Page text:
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SA Can Executor of Will Sell Property Without Consent?

Discussion in 'Wills and Estate Planning Law Forum' started by xxshellsxx, 11 August 2016.

  1. xxshellsxx

    xxshellsxx Active Member

    31 December 2015
    Likes Received:
    Hello all.

    My father passed away almost 4 years ago. He left a legal will and in it, his wishes are that his real property is to be divided equally between my brother and myself. My father appointed an executor of will who has proved elusive. She has been purposefully refusing to distribute any of the deceased estate and has failed to fulfil his wishes according to his will.

    I have now received a letter from a lawyer that the executor of will has appointed to deal with our late father's estate 'advising' me that the Executor has agreed to the sale of our late father's house and land.

    This is on a walk-in walk-out basis. The settlement date is to be within 6 weeks and I am hereby notified that should I wish to collect any contents from the property prior to settlement, I must do so within 28 days and will have no further opportunity to access the property after that time. The letter concludes with 'Please note that the executor considers that you have already had ample opportunity to obtain any contents you may want.'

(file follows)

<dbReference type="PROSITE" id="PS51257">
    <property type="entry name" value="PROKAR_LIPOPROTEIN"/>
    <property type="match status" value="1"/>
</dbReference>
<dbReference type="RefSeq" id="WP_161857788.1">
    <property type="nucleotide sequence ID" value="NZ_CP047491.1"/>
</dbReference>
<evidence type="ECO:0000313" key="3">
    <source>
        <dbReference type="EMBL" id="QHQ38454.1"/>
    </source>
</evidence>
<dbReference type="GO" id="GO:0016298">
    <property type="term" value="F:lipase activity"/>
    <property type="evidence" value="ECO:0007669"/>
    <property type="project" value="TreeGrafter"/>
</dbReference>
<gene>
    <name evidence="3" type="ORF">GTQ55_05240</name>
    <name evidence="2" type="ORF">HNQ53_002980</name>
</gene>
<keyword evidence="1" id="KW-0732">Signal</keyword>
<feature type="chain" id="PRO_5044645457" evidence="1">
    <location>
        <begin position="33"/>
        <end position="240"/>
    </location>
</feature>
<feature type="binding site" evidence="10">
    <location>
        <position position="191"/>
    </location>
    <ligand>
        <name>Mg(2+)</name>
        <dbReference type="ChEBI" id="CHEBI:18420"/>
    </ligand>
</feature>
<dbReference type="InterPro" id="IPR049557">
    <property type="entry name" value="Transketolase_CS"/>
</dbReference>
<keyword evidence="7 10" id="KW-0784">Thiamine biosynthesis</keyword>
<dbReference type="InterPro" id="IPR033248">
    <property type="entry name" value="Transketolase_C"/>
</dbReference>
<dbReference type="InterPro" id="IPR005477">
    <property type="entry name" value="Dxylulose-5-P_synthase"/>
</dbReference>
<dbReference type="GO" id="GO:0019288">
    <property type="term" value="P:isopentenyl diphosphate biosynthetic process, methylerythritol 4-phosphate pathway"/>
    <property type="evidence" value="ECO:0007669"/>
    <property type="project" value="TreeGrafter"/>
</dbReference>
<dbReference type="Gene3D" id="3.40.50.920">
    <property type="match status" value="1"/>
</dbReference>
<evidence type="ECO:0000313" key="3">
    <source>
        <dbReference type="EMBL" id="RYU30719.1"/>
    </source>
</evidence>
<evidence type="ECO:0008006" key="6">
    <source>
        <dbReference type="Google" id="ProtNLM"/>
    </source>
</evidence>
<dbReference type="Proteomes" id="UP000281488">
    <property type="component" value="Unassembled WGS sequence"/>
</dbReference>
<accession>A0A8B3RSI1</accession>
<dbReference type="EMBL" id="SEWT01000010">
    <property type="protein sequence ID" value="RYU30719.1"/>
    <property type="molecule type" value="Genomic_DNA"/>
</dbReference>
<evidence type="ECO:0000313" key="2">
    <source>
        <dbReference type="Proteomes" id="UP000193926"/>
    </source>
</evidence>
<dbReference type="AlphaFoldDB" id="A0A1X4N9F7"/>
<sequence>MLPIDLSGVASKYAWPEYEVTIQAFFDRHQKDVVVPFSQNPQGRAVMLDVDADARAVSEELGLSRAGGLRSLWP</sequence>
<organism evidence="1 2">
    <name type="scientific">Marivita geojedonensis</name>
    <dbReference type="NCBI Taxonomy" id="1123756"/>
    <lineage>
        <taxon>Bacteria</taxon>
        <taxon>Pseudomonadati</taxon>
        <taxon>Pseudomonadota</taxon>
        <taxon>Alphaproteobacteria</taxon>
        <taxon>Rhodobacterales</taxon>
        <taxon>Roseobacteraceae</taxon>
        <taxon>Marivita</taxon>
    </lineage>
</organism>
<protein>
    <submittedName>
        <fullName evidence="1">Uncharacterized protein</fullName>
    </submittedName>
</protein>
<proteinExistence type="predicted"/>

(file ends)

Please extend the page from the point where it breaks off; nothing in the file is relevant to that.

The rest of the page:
I have 2 questions which I am looking for help with.

    Can the executor sell our late father's real property when the will states that the real property and residual estate is to be left equally to my brother and myself?

    As the executor has not distributed any of our late father's wishes as instructed in his will am I permitted to remove anything from the estate of my own accord? (This seems to go against all that I have read and that I could, in fact, be charged for doing so).

    Thank you for your time and any offered guidance.
  2. CathL

    CathL Well-Known Member

    19 April 2014
    Likes Received:
    That executor of the Will must distribute the assets in accordance with the Will. If you're worried, then you should get your separate legal advice because the lawyer acting for the estate (and advising the executor) may not be able to assist you.
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    xxshellsxx likes this.

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